Following a decades-long and hard journey, a statue that has become a landmark of Istanbul's Kadıköy district over the last 20 years has finally earned its final resting spot.
The historic Bull Statue, located on the Altıyol Square of the busiest district of Istanbul's Asian side, was included in the master plan by an unanimous decision of the city council of Istanbul Metropolitan Municipality.
The statue, placed in its current spot in 1987, has quickly turned into a famous tourist attraction, selfie and celebration spot for Fenerbahçe fans.
However, its journey was a long one, and until today, it was not clear whether it will remain there despite its popularity.
The "Fighting Bull" statue was ordered by Ottoman Sultan Abdülaziz in 1864 and was built by French artist Rouillar in Paris.
However, a frequently cited online version of its story says that it was built by sculptor Isidore Bonheure in Alsace-Lorraine in 1864, and taken by Germans, who were the victors of the French-German war of 1870. The sculpture itself also bears the sign of Bonheure along with the date 1864.
The initial story suggests that the sculpture arrived in Istanbul in the early 1900s, was first displayed in front of one of the chalets of Yıldız Palace compound on the European side, and later transferred to Beylerbeyi Palace on the Asian side along with its sister bull statue, known as the "Stubborn Bull." Its earliest photograph taken in the Yıldız compound confirms this story.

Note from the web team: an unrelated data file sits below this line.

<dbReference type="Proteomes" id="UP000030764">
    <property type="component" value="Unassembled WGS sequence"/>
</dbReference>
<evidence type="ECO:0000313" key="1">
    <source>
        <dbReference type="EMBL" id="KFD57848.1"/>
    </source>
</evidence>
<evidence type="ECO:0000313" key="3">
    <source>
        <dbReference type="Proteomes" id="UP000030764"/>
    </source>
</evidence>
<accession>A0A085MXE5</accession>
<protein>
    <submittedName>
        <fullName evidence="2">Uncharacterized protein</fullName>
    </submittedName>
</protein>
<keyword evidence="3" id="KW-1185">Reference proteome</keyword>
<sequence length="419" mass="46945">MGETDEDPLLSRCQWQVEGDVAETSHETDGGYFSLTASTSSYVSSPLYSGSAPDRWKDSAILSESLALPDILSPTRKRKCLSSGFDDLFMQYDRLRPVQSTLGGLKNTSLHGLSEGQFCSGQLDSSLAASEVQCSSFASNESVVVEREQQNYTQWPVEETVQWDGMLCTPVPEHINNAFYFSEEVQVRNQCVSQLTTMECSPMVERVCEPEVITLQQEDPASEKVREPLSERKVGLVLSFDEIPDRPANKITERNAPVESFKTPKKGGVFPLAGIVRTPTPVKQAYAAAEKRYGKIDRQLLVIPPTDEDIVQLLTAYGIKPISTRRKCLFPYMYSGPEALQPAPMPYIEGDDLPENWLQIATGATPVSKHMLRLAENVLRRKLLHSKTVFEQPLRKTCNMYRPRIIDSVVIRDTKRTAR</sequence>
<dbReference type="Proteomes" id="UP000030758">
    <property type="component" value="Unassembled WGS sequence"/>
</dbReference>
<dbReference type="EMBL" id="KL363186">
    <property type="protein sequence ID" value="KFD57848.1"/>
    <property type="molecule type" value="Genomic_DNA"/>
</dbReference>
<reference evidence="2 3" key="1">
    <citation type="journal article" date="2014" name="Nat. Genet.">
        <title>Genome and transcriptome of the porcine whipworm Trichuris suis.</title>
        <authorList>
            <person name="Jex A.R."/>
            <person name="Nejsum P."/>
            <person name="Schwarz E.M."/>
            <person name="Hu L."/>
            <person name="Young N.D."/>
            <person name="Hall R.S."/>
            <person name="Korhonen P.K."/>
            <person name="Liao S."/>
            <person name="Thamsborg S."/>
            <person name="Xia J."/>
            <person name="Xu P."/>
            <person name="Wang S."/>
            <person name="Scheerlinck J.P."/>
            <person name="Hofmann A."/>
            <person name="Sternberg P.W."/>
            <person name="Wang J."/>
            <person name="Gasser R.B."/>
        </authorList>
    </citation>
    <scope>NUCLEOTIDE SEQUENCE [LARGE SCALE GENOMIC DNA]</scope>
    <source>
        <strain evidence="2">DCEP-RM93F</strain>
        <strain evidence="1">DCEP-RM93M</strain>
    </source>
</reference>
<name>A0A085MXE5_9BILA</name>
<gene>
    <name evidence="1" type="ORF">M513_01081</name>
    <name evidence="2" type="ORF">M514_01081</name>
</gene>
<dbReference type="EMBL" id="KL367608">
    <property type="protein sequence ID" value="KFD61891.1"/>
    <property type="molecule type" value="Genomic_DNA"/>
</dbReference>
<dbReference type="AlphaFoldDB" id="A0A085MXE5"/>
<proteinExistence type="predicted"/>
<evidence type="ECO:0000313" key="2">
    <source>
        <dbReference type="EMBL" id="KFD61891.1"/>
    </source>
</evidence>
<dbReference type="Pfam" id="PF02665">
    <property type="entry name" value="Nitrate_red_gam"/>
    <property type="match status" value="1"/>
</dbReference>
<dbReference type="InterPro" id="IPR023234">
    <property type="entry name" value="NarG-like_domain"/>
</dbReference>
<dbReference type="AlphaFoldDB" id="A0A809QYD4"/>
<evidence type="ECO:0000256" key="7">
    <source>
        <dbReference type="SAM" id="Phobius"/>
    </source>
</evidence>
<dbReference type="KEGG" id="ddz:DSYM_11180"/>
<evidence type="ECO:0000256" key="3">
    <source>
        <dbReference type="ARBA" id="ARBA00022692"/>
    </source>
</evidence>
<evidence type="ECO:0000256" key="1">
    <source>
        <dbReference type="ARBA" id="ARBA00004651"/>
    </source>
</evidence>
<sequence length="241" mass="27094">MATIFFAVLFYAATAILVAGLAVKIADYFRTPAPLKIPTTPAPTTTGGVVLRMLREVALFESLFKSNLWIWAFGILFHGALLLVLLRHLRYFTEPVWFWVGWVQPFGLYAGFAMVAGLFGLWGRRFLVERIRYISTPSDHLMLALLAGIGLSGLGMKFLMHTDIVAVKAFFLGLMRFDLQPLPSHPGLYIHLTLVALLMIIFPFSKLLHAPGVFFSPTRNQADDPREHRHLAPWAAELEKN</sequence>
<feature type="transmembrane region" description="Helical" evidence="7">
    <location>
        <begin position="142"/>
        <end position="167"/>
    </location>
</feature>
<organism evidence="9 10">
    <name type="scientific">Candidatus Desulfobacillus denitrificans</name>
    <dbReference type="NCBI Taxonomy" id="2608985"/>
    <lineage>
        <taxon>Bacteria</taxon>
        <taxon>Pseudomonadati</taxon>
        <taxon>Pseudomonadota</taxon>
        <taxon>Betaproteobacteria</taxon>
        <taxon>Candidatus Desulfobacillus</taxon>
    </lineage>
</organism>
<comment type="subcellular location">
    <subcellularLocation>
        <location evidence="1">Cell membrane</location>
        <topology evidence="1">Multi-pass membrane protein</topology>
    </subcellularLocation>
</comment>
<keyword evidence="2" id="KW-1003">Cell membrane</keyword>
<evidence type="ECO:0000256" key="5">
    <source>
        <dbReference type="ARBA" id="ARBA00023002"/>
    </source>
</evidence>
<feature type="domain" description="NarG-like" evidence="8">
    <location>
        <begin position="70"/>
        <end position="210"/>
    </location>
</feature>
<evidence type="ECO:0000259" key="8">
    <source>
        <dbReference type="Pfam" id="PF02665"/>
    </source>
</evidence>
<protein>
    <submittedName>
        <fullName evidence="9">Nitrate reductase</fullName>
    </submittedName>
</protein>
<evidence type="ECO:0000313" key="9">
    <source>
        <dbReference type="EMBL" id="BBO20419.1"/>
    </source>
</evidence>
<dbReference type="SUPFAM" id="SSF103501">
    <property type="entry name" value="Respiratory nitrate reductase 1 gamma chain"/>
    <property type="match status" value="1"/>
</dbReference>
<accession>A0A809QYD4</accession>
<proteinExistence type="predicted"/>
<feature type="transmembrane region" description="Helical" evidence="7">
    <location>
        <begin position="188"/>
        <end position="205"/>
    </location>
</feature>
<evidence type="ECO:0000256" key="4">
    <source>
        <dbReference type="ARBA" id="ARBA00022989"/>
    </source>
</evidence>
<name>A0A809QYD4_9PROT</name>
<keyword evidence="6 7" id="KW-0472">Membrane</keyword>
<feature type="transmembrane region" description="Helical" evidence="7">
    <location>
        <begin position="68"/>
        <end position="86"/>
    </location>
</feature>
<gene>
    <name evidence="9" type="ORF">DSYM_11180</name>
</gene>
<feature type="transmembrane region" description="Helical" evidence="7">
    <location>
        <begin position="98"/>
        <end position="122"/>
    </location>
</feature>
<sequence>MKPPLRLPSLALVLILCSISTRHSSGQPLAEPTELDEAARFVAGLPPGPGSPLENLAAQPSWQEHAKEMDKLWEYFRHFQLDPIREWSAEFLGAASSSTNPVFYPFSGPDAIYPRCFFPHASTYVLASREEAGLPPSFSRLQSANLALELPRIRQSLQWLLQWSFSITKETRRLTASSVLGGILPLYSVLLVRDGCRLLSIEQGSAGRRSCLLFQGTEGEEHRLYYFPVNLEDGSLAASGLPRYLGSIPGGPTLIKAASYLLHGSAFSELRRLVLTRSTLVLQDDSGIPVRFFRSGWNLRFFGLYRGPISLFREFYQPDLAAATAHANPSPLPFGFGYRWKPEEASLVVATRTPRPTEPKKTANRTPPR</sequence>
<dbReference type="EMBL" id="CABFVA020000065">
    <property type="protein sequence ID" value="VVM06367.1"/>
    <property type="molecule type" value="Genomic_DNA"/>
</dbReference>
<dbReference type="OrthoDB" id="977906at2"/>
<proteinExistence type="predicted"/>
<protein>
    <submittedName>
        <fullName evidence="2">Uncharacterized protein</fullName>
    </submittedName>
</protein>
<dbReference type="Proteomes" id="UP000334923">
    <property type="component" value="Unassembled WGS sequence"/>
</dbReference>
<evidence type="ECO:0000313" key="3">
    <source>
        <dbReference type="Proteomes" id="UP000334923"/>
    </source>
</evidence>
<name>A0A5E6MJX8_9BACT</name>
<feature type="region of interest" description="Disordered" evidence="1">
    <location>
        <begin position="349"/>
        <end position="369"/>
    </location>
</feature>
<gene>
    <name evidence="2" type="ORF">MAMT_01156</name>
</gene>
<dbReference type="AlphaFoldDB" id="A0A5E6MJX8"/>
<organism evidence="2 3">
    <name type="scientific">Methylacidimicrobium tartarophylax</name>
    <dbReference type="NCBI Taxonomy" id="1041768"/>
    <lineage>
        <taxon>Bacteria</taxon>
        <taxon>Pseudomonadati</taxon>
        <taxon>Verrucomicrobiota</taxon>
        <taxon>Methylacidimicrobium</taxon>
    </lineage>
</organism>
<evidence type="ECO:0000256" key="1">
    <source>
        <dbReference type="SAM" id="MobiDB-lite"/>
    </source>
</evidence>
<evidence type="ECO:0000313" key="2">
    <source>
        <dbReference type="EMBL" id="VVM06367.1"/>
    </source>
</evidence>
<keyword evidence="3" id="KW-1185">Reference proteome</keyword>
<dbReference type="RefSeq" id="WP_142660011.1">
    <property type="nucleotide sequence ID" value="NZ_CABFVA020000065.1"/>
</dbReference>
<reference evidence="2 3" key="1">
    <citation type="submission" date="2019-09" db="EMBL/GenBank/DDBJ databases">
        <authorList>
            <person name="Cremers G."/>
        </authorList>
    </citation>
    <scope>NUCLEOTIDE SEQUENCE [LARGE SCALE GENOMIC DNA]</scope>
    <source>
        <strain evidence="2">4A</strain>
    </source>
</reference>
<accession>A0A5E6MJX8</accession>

The alternate story says it was a gift from Germans to the Ottomans, their World War I allies in 1917, specifically to Enver Pasha, the figure who led the empire into an alliance with German Empire.
After its arrival to Beylerbeyi, the fate of the statue became more traceable. Along with many other statues displayed in Ottoman palaces at the time, which were taken away by high ranking figures of the ruling Committee of Union and Progress (CUP), the Fighting Bull was first taken by Enver Pasha to be placed in a private farm in Belgrad Forests in the European side, then was returned to the yard of a high school in Kadıköy.
The statue then appeared in front of the then newly-inaugurated Lütfü Kırdar Congress and Exhibition Palace located in the Harbiye district of the European side in 1940s. For a brief period, it was taken to the entrance of a neighbor building, the Hilton Hotel, in the 1950s, but was returned to its old spot, Lütfü Kırdar, until 1970.
The bull made its final cross-Bosporus journey in 1971 as it was taken to be displayed in front of the old Kadıköy Municipality building, which currently serves as a library across the pier for Beşiktaş ferries.
This marked the beginning of the affection of locals in Kadıköy for the statue, which was later brought to its current spot in Altıyol in 1987.
In 2013, the National Palaces, which administers the old Ottoman palaces for the Grand National Assembly of Turkey (TBMM), demanded from the Kadıköy Municipality to return the statue to be displayed next to its sister statue in Beylerbeyi Palace, as part of a general effort to retrieve historic pieces missing in their inventories. However, the Kadıköy Municipality confronted the demand, saying that it had already become a landmark of the district.
The latest decision of the Istanbul Metropolitan Municipality confirms the final exhibition spot of the 154-year-old, tired, but still fighting statue.